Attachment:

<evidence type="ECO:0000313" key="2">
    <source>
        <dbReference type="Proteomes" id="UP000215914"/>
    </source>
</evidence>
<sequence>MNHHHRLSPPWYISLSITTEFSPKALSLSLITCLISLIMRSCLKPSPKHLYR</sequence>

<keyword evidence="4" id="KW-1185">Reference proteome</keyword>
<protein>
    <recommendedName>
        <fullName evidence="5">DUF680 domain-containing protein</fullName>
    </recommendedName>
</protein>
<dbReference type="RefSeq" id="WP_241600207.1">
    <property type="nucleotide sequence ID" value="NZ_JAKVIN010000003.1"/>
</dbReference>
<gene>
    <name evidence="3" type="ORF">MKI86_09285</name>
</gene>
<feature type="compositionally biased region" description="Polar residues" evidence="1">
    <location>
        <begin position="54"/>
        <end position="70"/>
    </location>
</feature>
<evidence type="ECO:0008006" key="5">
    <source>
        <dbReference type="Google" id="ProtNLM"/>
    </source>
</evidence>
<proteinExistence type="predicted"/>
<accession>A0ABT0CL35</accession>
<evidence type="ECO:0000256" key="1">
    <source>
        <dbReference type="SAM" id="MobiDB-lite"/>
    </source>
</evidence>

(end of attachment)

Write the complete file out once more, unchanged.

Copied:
<evidence type="ECO:0000313" key="2">
    <source>
        <dbReference type="Proteomes" id="UP000215914"/>
    </source>
</evidence>
<sequence>MNHHHRLSPPWYISLSITTEFSPKALSLSLITCLISLIMRSCLKPSPKHLYR</sequence>

<keyword evidence="4" id="KW-1185">Reference proteome</keyword>
<protein>
    <recommendedName>
        <fullName evidence="5">DUF680 domain-containing protein</fullName>
    </recommendedName>
</protein>
<dbReference type="RefSeq" id="WP_241600207.1">
    <property type="nucleotide sequence ID" value="NZ_JAKVIN010000003.1"/>
</dbReference>
<gene>
    <name evidence="3" type="ORF">MKI86_09285</name>
</gene>
<feature type="compositionally biased region" description="Polar residues" evidence="1">
    <location>
        <begin position="54"/>
        <end position="70"/>
    </location>
</feature>
<evidence type="ECO:0008006" key="5">
    <source>
        <dbReference type="Google" id="ProtNLM"/>
    </source>
</evidence>
<proteinExistence type="predicted"/>
<accession>A0ABT0CL35</accession>
<evidence type="ECO:0000256" key="1">
    <source>
        <dbReference type="SAM" id="MobiDB-lite"/>
    </source>
</evidence>